Is #SQL #lowcode? #JoelKallmanDay 2022

I was giving 3 presentations at OUG Norways event yesterday, one of which was an old one of mine on analytic functions (oldie but goodie.) Afterwards Morten Braten tweeted about it using the hashtag #lowcode. That got me thinking... could SQL be considered low-code?
Morten used the #lowcode hashtag in conjunction with the #orclapex hashtag, APEX being the premier low-code solution from Oracle, but let's look at it a bit more generally.

low-code development platform (LCDP) provides a development environment used to create application software through a graphical user interface.
The Low-Code Guide says:
Low-code is an application development method that elevates coding from textual to visual.
Okay, so low-code is development by mouse instead of keyboard, right? Okay, maybe that's simplified a bit too much, but at least it means using a minimum of classic typed programming language.

The specific SQL statement that I was presenting that prompted Mortens tweet can also be found in an old blog post of mine. Here's the statement in full:

with orderlines as (
   select o.ordno
        , o.item
        , o.qty
        , nvl(sum(o.qty) over (
             partition by o.item
             order by o.ordno
             rows between unbounded preceding and 1 preceding
          ),0) + 1 from_qty
        , nvl(sum(o.qty) over (
             partition by o.item
             order by o.ordno
             rows between unbounded preceding and current row
          ),0) to_qty
     from orderline o
    where ordno in (51, 62, 73)
), orderbatch as (
   select o.item
        , sum(o.qty) qty
     from orderlines o
    group by o.item
), fifo as (
   select s.loc
        , s.item
        , s.loc_qty
        , least(s.loc_qty, s.ord_qty - s.sum_prv_qty) pick_qty
        , sum_prv_qty + 1 from_qty
        , least(sum_qty, ord_qty) to_qty
     from (
      select o.item
           , o.qty ord_qty
           , i.loc
           , i.qty loc_qty
           , nvl(sum(i.qty) over (
                partition by i.item
                order by i.purch, i.loc
                rows between unbounded preceding and 1 preceding
             ),0) sum_prv_qty
           , nvl(sum(i.qty) over (
                partition by i.item
                order by i.purch, i.loc
                rows between unbounded preceding and current row
             ),0) sum_qty
        from orderbatch o
        join inventory i
          on i.item = o.item
   ) s
    where s.sum_prv_qty < s.ord_qty
), pick as (
   select to_number(substr(f.loc,1,1)) warehouse
        , substr(f.loc,3,1) aisle
        , dense_rank() over (
             order by
             to_number(substr(f.loc,1,1)),    -- warehouse
             substr(f.loc,3,1)                -- aisle
          ) aisle_no
        , to_number(substr(f.loc,5,2)) position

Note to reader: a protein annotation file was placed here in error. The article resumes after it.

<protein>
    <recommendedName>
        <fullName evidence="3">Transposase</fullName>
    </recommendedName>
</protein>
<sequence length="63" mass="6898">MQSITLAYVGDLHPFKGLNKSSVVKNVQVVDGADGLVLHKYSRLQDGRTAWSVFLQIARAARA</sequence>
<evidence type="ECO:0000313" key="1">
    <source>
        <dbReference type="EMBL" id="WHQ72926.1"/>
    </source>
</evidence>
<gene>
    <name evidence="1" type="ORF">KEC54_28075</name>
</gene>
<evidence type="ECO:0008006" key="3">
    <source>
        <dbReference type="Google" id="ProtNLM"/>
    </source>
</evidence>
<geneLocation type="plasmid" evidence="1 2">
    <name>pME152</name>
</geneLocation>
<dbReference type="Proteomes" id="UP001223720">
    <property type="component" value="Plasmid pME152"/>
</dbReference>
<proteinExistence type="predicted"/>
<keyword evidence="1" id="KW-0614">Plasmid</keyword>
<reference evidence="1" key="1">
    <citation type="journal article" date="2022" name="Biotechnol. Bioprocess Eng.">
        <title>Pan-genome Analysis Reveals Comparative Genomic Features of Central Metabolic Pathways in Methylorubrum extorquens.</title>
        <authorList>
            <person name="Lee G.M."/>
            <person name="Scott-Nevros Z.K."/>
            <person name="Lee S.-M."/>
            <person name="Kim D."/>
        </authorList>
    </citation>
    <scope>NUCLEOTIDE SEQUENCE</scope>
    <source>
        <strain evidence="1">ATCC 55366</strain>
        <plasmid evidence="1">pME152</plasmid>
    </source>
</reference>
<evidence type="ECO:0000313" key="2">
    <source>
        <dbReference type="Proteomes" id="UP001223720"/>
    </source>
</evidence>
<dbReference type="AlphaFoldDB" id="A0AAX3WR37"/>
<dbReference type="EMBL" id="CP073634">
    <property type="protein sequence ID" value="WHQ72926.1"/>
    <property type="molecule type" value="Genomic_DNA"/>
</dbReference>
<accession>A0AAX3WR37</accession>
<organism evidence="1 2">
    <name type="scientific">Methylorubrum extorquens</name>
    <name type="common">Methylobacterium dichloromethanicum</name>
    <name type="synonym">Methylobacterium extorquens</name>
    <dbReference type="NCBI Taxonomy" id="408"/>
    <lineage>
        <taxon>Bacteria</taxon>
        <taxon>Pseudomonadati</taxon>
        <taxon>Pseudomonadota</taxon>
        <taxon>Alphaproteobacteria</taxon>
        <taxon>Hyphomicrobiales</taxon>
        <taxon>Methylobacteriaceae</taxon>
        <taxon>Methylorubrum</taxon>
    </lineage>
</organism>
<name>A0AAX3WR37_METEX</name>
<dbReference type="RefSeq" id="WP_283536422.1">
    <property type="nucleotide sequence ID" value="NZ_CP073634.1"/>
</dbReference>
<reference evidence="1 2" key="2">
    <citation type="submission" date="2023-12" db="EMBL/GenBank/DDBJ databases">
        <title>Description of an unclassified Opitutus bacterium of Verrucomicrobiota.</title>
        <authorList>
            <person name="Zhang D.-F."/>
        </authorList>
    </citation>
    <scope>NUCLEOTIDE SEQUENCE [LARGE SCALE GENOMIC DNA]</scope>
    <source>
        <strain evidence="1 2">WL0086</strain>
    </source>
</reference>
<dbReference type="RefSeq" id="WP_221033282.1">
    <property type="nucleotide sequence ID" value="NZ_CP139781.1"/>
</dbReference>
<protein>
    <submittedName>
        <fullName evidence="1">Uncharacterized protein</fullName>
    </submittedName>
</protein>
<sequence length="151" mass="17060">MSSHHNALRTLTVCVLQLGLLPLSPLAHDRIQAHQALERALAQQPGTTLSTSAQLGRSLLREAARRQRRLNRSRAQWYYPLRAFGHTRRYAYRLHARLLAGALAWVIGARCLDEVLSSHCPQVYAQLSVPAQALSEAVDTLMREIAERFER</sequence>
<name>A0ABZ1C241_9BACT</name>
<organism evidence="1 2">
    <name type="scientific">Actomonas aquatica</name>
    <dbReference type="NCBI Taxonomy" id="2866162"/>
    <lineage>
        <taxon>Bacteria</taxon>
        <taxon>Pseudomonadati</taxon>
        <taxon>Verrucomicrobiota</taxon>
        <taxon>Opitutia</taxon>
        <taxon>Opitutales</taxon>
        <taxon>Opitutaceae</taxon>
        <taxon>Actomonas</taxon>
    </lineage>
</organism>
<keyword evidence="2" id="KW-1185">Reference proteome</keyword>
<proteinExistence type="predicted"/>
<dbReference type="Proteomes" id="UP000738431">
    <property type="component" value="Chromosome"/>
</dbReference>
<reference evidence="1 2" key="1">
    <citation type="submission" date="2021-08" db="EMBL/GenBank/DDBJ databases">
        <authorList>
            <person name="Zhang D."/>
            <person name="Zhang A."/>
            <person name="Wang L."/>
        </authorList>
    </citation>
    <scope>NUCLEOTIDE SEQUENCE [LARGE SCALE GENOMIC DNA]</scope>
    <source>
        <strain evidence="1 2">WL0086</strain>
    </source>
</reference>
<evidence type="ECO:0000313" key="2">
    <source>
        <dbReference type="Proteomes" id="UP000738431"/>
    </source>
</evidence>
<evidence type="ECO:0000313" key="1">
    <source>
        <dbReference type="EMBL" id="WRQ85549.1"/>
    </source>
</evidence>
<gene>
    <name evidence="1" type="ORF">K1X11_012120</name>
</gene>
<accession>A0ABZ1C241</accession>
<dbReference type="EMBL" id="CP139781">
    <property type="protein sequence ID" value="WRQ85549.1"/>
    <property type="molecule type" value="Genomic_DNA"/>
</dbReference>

, f.loc
        , f.item
        , f.pick_qty pick_at_loc
        , o.ordno
        , least(
           , least(o.to_qty, f.to_qty) - greatest(o.from_qty, f.from_qty) + 1
          ) qty_for_ord
     from fifo f
     join orderlines o
          on o.item = f.item
         and o.to_qty >= f.from_qty
         and o.from_qty <= f.to_qty
select p.loc
     , p.item
     , p.pick_at_loc
     , p.ordno
     , p.qty_for_ord
  from pick p
 order by p.warehouse
        , p.aisle_no
            when mod(p.aisle_no,2) = 1 then

85 lines of code - a nice medium-sized query. But all classic typed programming - how on earth could that be considered low-code?

Well, no, it's not something that came about by pointing and clicking in a GUI, true. But compare it to the 13 java classes containing total 969 lines of code that I've used to implement the same (okay, almost the same) using Hibernate in Java. Then 85 lines of SQL is definitely low-code, right?

Although SQL does not fit the definitions of low-code, to me it is still a very good way of minimizing the use of typed programming language, as you'd need a lot more code to achieve the same without SQL in other classic typed languages. Add to it the benefit that you utilize the power in your database and get a much more performant solution - then it's definitely something to aim for in my opinion.

I will forward the opinion that low-code can become too low! Meaning that if you aim for no-code (or as near to it as you can get), you might solve the task (my Hibernate solution above or something very similar could conceivably have been made without much typing, I think) - but at the cost of getting a slow performing application that only uses a fraction of the power of your database.

My opinion is that the ideal is to take those parts of your application that can benefit from hand-written SQL (mostly business logic) and actually write that SQL by hand - it'll be the "lowest code" that'll do a good job, even if it doesn't fit the definition of low-code. Then you use "real" low-code on the rest, which will include calling that SQL (preferably wrapped in PL/SQL.)

You should have SQL developers on your team that make performant SQL to implement APIs that the rest of your team can call (thereby coding in pure low-code.)

Oracle APEX happens to be an environment where it's easy to make an application conform to this stated ideal of mine - SQL as an integral part of low-code that makes the app better by not-quite being 100% point-and-click low-code, but having just enough hand-typed SQL to make it perform well.

You can achieve the same or similar in other development environments, but why not go for the easy way - APEX is there for you.


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